Blue Tuesday

1

So, first Volkswagen announces that they’re building their new plant in Tennessee, and then like two hours later, General Motors comes out with another little ray of sunshine: No more health care for salaried retirees, bonuses for nobody, and they’re closing the hell out of a bunch of plants.
You know, times have been tough, but even taking that into account, we’ve had better Tuesdays, you know?

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The manufacturing economy. (Artist’s rendering)


We’re taking it a little better in here in Michigan. We’re used to this by now, even if the process did bring Michael Moore to national prominence. (And don’t you think crushing our economy for the past 25 years as punishment is excessive? How many times can we say we’re sorry?) Realistically, no one expected VW to put a plant in a state where the UAW is so strong that organizers are snapping their jaws and foaming at the mouth for a new challenge, but we were still kind of hoping Tuesday would be Opposite Day and we’d be able get our employment on. And it’s almost kind of cute to see GM execs sweat about losing their jobs and health care like the little people.

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If you’re not a Michigander, it’s safe to skip the next paragraph.

Actually — and this is a ridiculous digression, so feel free to skip ahead — I know exactly what’s wrong with Michigan’s economy: We put all our eggs in one basket. It’s happened over and over again. Fur trapping (“Sacre bleu! Zee animals, zey are all gone!”), logging (“Well, let’s plant some more trees. They’ll be ready soon. What?”), mining (“I could swear I saw some copper here yesterday! Just keep looking, guys.”) and finally automobiles. (“Japan? Pshaw! People will always want cars as wide as bowling alleys.”) Will we learn our lesson? Fifth time’s the charm, I always say.
Okay, back to the car stuff. Putting the new plant in Chattanooga is a good move for VW. The UAW isn’t a 500-pound gorilla down there, they’re getting tax breaks larger than the GNP of Luxembourg, and the Euro-dollar rate makes the construction the next best thing to free. Of course, Alabama isn’t all that union-heavy either (Wal-Mart, anyone?), the tax breaks were sweet there, too, and the exchange rate’s the same no matter where you go.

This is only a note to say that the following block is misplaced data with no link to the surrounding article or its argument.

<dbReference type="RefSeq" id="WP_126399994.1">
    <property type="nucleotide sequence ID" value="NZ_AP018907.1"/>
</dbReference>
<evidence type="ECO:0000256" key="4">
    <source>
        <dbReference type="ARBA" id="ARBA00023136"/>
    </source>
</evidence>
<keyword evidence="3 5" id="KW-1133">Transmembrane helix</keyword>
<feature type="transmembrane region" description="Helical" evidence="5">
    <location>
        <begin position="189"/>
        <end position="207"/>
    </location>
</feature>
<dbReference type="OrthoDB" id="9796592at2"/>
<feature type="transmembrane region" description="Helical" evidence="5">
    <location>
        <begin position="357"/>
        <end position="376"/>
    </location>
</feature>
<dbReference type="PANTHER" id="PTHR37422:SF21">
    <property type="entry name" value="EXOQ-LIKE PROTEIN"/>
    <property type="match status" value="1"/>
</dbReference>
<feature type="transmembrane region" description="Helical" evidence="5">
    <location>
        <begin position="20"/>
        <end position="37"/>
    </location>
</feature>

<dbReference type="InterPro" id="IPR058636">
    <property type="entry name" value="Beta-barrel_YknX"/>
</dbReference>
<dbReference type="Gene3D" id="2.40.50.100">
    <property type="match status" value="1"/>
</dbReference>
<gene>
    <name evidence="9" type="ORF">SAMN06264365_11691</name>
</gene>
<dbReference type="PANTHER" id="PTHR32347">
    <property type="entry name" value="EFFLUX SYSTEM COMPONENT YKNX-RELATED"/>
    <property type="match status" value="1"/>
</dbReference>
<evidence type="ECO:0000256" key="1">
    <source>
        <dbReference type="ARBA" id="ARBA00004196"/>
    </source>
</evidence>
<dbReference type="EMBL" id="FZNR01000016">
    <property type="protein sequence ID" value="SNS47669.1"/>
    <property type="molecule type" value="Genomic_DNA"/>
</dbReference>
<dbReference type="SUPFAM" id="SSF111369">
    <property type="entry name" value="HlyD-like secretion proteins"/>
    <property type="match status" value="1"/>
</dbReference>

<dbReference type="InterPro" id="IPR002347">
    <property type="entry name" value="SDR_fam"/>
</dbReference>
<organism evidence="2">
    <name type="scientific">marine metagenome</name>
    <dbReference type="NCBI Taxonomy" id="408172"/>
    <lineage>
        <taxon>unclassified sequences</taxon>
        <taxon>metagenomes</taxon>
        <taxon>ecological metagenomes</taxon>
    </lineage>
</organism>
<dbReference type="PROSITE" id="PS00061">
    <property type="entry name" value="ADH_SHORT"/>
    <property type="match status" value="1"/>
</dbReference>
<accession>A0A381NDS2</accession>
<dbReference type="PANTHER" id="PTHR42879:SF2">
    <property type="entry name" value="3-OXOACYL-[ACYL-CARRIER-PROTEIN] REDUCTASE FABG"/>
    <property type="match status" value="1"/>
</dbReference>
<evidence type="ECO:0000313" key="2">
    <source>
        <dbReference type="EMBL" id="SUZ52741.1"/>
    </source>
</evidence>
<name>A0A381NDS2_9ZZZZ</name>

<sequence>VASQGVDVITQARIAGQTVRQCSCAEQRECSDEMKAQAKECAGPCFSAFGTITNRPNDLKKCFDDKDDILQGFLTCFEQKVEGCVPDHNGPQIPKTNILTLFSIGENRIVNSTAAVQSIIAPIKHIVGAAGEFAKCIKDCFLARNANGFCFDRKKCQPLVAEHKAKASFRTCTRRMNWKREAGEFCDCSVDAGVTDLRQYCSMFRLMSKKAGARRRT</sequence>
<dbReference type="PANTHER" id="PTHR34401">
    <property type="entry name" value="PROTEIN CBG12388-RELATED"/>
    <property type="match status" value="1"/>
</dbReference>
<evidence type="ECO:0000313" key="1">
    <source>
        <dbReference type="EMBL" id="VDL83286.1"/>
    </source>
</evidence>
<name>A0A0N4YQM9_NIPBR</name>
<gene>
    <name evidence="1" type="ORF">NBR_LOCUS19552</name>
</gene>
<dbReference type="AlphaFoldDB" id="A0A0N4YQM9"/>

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Look at how spiky that line is! My science is ironclad!

If you’ll allow me to wildly theorize and connect some dots here (Honestly, you couldn’t stop me, but I like to pretend there’s some give and take in our relationship.), I think the plant location decision is another facet in the design that moved Volkswagen of America’s headquarters from Michigan to Virginia. That move was made ostensibly to move VW HQ closer to the company’s customer base. It could be the VW brass feels the mid-south is a more fertile ground for sales of their wares, and they’re reinforcing that by becoming a local product.
Eh, it’s a wild guess, but it feels pretty good once you roll it around in your mind a little.
As for GM, well. Well. It’s unsettling to watch a corporation of that size flail around every year or so amputating limbs and then trying to stanch the bleeding with a billion little Band-Aids.
And they don’t even realize that’s what they’re doing. Lashing back at the doomsaying of critics and analysts during a Tuesday conference call, Vice Chairman Bob Lutz said, “You’d think at some point, the analysts would learn that car companies don’t die that fast.”
Okay, two things, Bob.
1) There’s a Russian proverb that says, “When ten people tell you you’re drunk, it’s time to lie down.” How this applies to your situation is left as an exercise for the reader.
2) Whether it’s with a bang or a whimper, the world ends just the same.
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Highbrow poetry reference FTW!

This article has 1 comment

  1. Michael Collins 07/19/2008, 12:48 pm:

    Is this a personal blog or something that is supposed to represent a professional organization? It really reads like you have college kids writing class essay or opinion pieces. I don’t get any feeling of expertise or knowledge, just emotional, female-oriented thoughts that have little to do with the state of the industry, the solutions that experts are discussing, and so on and so forth. I live in California and have read your blog for a long time. It used to rock the house. No more. I would say your blog is right in line with American auto companies: out of touch, out of sync, and out of time.

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